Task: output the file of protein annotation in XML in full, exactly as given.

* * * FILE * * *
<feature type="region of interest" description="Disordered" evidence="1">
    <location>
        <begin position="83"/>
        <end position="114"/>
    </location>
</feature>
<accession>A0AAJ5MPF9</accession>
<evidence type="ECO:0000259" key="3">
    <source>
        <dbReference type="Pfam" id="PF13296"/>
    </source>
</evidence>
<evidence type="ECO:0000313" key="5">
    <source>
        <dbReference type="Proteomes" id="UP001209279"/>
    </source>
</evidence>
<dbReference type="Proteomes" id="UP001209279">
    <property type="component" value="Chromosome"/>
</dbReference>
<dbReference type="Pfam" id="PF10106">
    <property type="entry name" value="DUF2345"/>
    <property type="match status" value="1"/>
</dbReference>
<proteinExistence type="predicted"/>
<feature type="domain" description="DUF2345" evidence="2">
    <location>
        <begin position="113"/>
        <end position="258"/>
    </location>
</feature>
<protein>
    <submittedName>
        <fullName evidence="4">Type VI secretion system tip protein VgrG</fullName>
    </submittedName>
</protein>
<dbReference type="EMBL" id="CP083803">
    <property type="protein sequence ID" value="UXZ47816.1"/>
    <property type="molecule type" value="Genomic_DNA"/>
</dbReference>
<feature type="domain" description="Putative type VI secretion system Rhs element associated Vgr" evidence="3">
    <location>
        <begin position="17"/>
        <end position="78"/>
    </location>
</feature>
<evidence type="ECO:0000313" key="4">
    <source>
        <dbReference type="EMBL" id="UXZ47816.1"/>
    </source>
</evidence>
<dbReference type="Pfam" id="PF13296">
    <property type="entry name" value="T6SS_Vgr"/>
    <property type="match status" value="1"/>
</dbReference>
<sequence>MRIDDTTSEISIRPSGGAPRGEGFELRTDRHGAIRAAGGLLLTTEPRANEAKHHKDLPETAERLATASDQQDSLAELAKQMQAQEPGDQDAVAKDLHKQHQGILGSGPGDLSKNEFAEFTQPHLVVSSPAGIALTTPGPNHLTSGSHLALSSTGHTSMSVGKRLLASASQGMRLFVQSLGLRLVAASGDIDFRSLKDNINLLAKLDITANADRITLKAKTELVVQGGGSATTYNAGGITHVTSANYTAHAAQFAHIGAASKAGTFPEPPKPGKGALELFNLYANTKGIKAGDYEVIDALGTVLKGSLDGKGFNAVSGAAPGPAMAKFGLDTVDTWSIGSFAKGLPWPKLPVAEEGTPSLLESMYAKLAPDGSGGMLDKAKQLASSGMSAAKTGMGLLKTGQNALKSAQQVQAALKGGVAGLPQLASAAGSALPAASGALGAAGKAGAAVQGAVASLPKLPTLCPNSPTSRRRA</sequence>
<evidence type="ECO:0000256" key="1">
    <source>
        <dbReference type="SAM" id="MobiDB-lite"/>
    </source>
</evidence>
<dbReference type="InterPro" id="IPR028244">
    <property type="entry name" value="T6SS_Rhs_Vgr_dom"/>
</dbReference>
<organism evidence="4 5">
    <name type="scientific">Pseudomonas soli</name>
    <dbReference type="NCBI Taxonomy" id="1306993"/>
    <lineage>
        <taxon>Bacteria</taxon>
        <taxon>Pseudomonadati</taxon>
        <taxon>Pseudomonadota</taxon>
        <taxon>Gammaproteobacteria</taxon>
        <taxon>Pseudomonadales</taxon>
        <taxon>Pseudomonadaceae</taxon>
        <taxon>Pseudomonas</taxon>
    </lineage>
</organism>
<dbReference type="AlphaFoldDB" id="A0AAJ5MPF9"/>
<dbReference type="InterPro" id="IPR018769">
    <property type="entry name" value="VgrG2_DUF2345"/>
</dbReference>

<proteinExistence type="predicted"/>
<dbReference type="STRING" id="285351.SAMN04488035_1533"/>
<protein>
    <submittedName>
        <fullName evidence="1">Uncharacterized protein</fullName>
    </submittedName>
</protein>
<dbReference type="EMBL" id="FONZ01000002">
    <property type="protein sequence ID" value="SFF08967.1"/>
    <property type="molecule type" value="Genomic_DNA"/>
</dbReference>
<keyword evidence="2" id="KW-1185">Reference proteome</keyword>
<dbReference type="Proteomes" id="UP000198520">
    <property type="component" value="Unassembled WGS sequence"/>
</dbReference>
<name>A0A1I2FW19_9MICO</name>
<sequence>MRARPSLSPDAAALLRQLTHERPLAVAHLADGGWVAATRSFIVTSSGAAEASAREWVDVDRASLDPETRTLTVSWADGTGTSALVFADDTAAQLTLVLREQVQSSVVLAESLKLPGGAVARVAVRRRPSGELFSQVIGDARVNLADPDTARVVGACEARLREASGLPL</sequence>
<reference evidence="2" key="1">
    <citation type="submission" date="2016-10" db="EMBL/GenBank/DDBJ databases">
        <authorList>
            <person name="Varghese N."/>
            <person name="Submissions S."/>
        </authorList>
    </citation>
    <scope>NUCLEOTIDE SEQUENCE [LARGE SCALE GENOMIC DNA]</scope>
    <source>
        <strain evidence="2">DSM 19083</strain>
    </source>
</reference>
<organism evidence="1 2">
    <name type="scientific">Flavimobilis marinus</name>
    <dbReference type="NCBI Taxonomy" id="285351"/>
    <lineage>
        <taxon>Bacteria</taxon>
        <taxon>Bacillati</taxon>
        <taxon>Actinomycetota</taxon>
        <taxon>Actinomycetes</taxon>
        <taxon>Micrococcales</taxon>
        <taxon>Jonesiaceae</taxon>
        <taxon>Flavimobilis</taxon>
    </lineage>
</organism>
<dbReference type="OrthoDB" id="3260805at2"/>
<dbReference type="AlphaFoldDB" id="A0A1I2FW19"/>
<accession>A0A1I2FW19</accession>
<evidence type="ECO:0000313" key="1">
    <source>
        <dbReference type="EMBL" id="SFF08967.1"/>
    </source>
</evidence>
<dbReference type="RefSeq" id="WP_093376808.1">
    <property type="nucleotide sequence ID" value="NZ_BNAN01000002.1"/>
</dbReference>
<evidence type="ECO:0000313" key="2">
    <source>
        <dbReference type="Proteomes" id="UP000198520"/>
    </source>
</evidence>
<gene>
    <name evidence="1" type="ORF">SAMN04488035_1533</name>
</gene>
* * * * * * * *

<feature type="region of interest" description="Disordered" evidence="1">
    <location>
        <begin position="83"/>
        <end position="114"/>
    </location>
</feature>
<accession>A0AAJ5MPF9</accession>
<evidence type="ECO:0000259" key="3">
    <source>
        <dbReference type="Pfam" id="PF13296"/>
    </source>
</evidence>
<evidence type="ECO:0000313" key="5">
    <source>
        <dbReference type="Proteomes" id="UP001209279"/>
    </source>
</evidence>
<dbReference type="Proteomes" id="UP001209279">
    <property type="component" value="Chromosome"/>
</dbReference>
<dbReference type="Pfam" id="PF10106">
    <property type="entry name" value="DUF2345"/>
    <property type="match status" value="1"/>
</dbReference>
<proteinExistence type="predicted"/>
<feature type="domain" description="DUF2345" evidence="2">
    <location>
        <begin position="113"/>
        <end position="258"/>
    </location>
</feature>
<protein>
    <submittedName>
        <fullName evidence="4">Type VI secretion system tip protein VgrG</fullName>
    </submittedName>
</protein>
<dbReference type="EMBL" id="CP083803">
    <property type="protein sequence ID" value="UXZ47816.1"/>
    <property type="molecule type" value="Genomic_DNA"/>
</dbReference>
<feature type="domain" description="Putative type VI secretion system Rhs element associated Vgr" evidence="3">
    <location>
        <begin position="17"/>
        <end position="78"/>
    </location>
</feature>
<evidence type="ECO:0000313" key="4">
    <source>
        <dbReference type="EMBL" id="UXZ47816.1"/>
    </source>
</evidence>
<dbReference type="Pfam" id="PF13296">
    <property type="entry name" value="T6SS_Vgr"/>
    <property type="match status" value="1"/>
</dbReference>
<sequence>MRIDDTTSEISIRPSGGAPRGEGFELRTDRHGAIRAAGGLLLTTEPRANEAKHHKDLPETAERLATASDQQDSLAELAKQMQAQEPGDQDAVAKDLHKQHQGILGSGPGDLSKNEFAEFTQPHLVVSSPAGIALTTPGPNHLTSGSHLALSSTGHTSMSVGKRLLASASQGMRLFVQSLGLRLVAASGDIDFRSLKDNINLLAKLDITANADRITLKAKTELVVQGGGSATTYNAGGITHVTSANYTAHAAQFAHIGAASKAGTFPEPPKPGKGALELFNLYANTKGIKAGDYEVIDALGTVLKGSLDGKGFNAVSGAAPGPAMAKFGLDTVDTWSIGSFAKGLPWPKLPVAEEGTPSLLESMYAKLAPDGSGGMLDKAKQLASSGMSAAKTGMGLLKTGQNALKSAQQVQAALKGGVAGLPQLASAAGSALPAASGALGAAGKAGAAVQGAVASLPKLPTLCPNSPTSRRRA</sequence>
<evidence type="ECO:0000256" key="1">
    <source>
        <dbReference type="SAM" id="MobiDB-lite"/>
    </source>
</evidence>
<dbReference type="InterPro" id="IPR028244">
    <property type="entry name" value="T6SS_Rhs_Vgr_dom"/>
</dbReference>
<organism evidence="4 5">
    <name type="scientific">Pseudomonas soli</name>
    <dbReference type="NCBI Taxonomy" id="1306993"/>
    <lineage>
        <taxon>Bacteria</taxon>
        <taxon>Pseudomonadati</taxon>
        <taxon>Pseudomonadota</taxon>
        <taxon>Gammaproteobacteria</taxon>
        <taxon>Pseudomonadales</taxon>
        <taxon>Pseudomonadaceae</taxon>
        <taxon>Pseudomonas</taxon>
    </lineage>
</organism>
<dbReference type="AlphaFoldDB" id="A0AAJ5MPF9"/>
<dbReference type="InterPro" id="IPR018769">
    <property type="entry name" value="VgrG2_DUF2345"/>
</dbReference>

<proteinExistence type="predicted"/>
<dbReference type="STRING" id="285351.SAMN04488035_1533"/>
<protein>
    <submittedName>
        <fullName evidence="1">Uncharacterized protein</fullName>
    </submittedName>
</protein>
<dbReference type="EMBL" id="FONZ01000002">
    <property type="protein sequence ID" value="SFF08967.1"/>
    <property type="molecule type" value="Genomic_DNA"/>
</dbReference>
<keyword evidence="2" id="KW-1185">Reference proteome</keyword>
<dbReference type="Proteomes" id="UP000198520">
    <property type="component" value="Unassembled WGS sequence"/>
</dbReference>
<name>A0A1I2FW19_9MICO</name>
<sequence>MRARPSLSPDAAALLRQLTHERPLAVAHLADGGWVAATRSFIVTSSGAAEASAREWVDVDRASLDPETRTLTVSWADGTGTSALVFADDTAAQLTLVLREQVQSSVVLAESLKLPGGAVARVAVRRRPSGELFSQVIGDARVNLADPDTARVVGACEARLREASGLPL</sequence>
<reference evidence="2" key="1">
    <citation type="submission" date="2016-10" db="EMBL/GenBank/DDBJ databases">
        <authorList>
            <person name="Varghese N."/>
            <person name="Submissions S."/>
        </authorList>
    </citation>
    <scope>NUCLEOTIDE SEQUENCE [LARGE SCALE GENOMIC DNA]</scope>
    <source>
        <strain evidence="2">DSM 19083</strain>
    </source>
</reference>
<organism evidence="1 2">
    <name type="scientific">Flavimobilis marinus</name>
    <dbReference type="NCBI Taxonomy" id="285351"/>
    <lineage>
        <taxon>Bacteria</taxon>
        <taxon>Bacillati</taxon>
        <taxon>Actinomycetota</taxon>
        <taxon>Actinomycetes</taxon>
        <taxon>Micrococcales</taxon>
        <taxon>Jonesiaceae</taxon>
        <taxon>Flavimobilis</taxon>
    </lineage>
</organism>
<dbReference type="OrthoDB" id="3260805at2"/>
<dbReference type="AlphaFoldDB" id="A0A1I2FW19"/>
<accession>A0A1I2FW19</accession>
<evidence type="ECO:0000313" key="1">
    <source>
        <dbReference type="EMBL" id="SFF08967.1"/>
    </source>
</evidence>
<dbReference type="RefSeq" id="WP_093376808.1">
    <property type="nucleotide sequence ID" value="NZ_BNAN01000002.1"/>
</dbReference>
<evidence type="ECO:0000313" key="2">
    <source>
        <dbReference type="Proteomes" id="UP000198520"/>
    </source>
</evidence>
<gene>
    <name evidence="1" type="ORF">SAMN04488035_1533</name>
</gene>